WASHINGTON — Federal banking regulators on Wednesday were unable to say when they might finalize rules under the international Basel III accord that would require banks to increase the capital backing their assets and change the way they determine the riskiness of their investments and loans.
The Securities Industry and Financial Markets Association and other market participants have sent some 1,500 letters to the regulators warning that rules they proposed in June, which were to take effect on Jan. 1, would hurt the municipal and other financial markets as well as banks.
Banks are the fastest growing holders of munis, according to Municipal Market Advisors. They increased their holdings of munis by 22% between the second quarters of 2011 and 2012, MMA said in its weekly outlook.
The new rules are designed to shore up banks so that they can absorb losses after periods of severe stress, such as the recent financial crisis and recession.
The banking regulators announced last Friday that they would revise and replace the current proposed rules as well as postpone their effective date because of a wide range of concerns about them.
At a hearing on Wednesday, Senate Banking Committee Chairman Sen. Tim Johnson, D-S.D. and Sen. Patrick Toomey, R-Pa., pressed officials from the Federal Reserve Board, the Office of the Comptroller of the Currency, and the Federal Deposit Insurance Corp. about how long it would take to rework the rules.
“It will take time,” said John Lyons, the OCC’s senior deputy comptroller bank supervision policy and chief national bank examiner. “I hesitate to give you an exact date but we are working diligently” to come up with rules as soon as possible, he said.
The banking regulators said they planned to review each of the 1,500 comments they received.
Johnson urged the regulators “to take the appropriate amount of time needed to get these rules right.”
Sen. Richard Shelby from Alabama, the top Republican on the committee, demanded the regulators “demonstrate to this committee and the public that their proposed rules are supported by proper data and rigorous economic analysis.”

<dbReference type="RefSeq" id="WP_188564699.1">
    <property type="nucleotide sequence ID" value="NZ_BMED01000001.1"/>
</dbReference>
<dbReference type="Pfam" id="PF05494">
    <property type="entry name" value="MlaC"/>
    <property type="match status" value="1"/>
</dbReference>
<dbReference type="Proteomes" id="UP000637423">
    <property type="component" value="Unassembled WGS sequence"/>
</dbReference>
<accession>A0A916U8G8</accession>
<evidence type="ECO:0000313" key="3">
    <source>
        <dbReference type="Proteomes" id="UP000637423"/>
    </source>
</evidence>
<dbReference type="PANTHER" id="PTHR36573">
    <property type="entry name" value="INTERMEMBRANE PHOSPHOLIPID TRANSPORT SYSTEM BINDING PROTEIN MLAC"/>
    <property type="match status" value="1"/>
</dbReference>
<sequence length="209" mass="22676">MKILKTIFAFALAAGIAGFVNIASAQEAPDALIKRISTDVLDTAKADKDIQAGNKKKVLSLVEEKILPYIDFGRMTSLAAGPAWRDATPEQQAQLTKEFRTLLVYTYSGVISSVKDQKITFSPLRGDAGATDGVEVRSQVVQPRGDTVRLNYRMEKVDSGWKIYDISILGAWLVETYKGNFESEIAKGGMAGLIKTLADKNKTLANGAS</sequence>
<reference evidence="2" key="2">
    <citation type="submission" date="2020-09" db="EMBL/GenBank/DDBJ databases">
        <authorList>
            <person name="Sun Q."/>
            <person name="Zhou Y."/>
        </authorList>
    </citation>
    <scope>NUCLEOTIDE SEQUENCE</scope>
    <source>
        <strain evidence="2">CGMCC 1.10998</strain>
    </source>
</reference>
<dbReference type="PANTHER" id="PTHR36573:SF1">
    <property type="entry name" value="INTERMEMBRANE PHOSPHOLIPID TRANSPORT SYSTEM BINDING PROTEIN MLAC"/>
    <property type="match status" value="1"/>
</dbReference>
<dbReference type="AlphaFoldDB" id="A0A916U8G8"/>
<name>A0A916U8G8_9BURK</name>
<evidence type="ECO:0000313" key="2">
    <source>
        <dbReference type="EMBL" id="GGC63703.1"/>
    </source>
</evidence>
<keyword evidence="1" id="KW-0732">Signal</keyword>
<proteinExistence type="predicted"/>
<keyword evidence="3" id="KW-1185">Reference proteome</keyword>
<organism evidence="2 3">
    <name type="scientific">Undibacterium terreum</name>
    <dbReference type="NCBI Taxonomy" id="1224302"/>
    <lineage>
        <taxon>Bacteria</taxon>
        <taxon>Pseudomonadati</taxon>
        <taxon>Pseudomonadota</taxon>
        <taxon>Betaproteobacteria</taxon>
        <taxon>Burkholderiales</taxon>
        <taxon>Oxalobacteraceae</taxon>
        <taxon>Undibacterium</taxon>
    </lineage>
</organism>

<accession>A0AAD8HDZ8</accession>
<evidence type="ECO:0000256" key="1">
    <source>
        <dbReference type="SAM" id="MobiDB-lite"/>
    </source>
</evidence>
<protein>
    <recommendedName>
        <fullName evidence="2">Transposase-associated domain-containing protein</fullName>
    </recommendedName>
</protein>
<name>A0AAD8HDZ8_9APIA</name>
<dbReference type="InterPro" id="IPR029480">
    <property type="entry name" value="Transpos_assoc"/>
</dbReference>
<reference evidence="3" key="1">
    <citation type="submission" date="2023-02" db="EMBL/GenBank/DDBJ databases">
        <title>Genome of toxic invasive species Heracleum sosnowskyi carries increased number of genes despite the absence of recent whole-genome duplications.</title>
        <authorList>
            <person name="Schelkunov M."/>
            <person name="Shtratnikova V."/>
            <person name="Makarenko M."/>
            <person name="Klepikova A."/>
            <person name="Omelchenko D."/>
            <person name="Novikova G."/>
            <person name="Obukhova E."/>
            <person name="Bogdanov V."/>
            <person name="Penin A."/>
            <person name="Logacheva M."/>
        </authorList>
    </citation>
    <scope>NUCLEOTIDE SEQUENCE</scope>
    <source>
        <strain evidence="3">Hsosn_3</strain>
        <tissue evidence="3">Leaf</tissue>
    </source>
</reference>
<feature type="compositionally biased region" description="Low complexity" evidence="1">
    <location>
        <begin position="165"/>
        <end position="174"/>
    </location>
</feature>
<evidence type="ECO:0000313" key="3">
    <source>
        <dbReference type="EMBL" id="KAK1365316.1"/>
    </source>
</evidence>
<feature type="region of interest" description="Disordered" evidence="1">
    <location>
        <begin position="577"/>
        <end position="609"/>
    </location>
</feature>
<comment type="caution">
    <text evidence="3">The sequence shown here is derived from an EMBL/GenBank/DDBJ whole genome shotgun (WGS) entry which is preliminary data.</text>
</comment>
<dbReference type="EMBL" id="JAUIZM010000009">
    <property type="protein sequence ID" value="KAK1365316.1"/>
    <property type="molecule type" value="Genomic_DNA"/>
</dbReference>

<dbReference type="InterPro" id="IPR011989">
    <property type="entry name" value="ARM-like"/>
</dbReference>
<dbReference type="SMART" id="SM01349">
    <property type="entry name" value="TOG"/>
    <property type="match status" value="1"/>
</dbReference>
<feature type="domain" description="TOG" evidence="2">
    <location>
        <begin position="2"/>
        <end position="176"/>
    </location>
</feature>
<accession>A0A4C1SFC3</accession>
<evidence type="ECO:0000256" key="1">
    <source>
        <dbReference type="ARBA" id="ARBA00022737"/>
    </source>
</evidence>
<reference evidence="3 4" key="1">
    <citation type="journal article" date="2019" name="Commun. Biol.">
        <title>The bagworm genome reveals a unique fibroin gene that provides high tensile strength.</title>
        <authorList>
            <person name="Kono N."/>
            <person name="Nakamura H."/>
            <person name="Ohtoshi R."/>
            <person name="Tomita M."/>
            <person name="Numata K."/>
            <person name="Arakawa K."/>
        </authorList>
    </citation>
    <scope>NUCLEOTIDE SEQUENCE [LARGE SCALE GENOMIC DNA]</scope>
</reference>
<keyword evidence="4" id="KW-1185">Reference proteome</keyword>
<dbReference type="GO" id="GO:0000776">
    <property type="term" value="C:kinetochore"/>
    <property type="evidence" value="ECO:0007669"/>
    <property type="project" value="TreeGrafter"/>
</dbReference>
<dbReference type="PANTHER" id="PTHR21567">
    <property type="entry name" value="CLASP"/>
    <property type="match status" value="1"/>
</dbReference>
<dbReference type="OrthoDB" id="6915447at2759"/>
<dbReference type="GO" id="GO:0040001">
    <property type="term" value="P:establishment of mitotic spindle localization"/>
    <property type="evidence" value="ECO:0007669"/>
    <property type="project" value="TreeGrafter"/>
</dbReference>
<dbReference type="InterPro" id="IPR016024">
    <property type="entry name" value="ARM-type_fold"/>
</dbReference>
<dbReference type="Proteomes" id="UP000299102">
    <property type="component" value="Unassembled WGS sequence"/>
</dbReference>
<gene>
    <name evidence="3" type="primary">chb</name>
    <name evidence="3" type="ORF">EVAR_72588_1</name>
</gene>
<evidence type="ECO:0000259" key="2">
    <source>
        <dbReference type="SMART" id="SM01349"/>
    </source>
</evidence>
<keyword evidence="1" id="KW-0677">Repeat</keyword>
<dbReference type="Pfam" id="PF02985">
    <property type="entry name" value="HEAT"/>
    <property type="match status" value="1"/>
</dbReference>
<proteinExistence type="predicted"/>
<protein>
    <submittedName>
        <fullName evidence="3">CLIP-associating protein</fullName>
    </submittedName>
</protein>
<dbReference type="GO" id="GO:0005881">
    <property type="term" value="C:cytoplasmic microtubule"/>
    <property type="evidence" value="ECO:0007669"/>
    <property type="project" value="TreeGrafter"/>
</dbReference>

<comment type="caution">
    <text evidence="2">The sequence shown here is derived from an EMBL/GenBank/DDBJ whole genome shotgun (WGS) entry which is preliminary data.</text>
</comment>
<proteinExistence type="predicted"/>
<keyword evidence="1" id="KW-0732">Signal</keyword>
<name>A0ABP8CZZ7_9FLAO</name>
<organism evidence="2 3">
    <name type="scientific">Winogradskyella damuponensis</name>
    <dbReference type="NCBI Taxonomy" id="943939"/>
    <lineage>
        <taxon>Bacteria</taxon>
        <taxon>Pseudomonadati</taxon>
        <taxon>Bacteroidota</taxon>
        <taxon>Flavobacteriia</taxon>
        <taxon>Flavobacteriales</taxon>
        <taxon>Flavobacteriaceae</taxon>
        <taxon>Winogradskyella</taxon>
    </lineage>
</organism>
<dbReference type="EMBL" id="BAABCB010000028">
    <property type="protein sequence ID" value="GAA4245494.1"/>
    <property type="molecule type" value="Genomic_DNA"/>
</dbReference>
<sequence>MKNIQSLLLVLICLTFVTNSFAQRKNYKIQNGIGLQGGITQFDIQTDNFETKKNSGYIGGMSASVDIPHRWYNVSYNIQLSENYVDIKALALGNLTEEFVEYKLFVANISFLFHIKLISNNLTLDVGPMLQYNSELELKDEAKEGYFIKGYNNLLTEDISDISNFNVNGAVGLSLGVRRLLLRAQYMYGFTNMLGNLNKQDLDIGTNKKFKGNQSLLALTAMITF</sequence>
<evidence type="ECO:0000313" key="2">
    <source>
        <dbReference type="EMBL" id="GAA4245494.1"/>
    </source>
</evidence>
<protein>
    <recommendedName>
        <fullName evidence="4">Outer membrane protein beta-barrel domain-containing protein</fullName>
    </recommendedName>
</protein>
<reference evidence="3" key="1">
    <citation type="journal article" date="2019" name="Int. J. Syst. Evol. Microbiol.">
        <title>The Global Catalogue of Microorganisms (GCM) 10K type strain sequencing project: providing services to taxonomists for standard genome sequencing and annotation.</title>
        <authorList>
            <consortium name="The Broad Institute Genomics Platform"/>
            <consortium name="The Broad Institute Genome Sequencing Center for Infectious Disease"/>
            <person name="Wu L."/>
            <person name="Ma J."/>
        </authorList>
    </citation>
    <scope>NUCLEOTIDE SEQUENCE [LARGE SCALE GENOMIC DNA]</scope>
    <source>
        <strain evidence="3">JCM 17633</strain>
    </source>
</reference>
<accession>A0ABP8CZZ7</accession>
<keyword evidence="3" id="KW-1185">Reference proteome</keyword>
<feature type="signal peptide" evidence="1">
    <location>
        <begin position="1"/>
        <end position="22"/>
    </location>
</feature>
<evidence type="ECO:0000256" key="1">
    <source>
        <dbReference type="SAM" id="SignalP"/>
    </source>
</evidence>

Shelby said he sent letters to the banking agencies weeks ago, asking them to detail how the new capital levels would change for U.S. banks and how those levels would leave the U.S. banking system well-capitalized, as well as the compliance costs.
He complained the agencies did not respond to him until the day before the hearing and said their responses show they relied heavily on studies by the Basel Committee, which uses data only from the very largest banks.
“It is time that our banking regulators stop outsourcing their economic analysis to the Basel Committee and start doing their own work,” Shelby said. “They need to determine how Basel III will impact our diverse and unique banking system and the overall U.S. economy. They also need to end their cloistered approach to rulemaking.”
During the hearing, the regulators said that their toughest proposed capital requirements were aimed at the big, international banks and that they took pains to go easier on community banks.
But Toomey complained about “financial repression in the U.S.” and said that the rules would likely have very significant compliance costs for banks that pose no systemic risk to the banking system.
In its letters to the banking regulators, SIFMA had complained that the rules would require banks to assign risk weights of 20% to general obligation bonds and 50% to revenue bonds. SIFMA argued the rules should view munis differently and should assign risk weights of 20% to investment grade bonds and 50% to lower rated or nonrated bonds.
The group also urged regulators to exclude munis from requirements that banks change their capital requirements based on changes in the market value of their assets. SIFMA also said proposed capital requirements should not apply to muni-related derivatives contracts with state and local governments.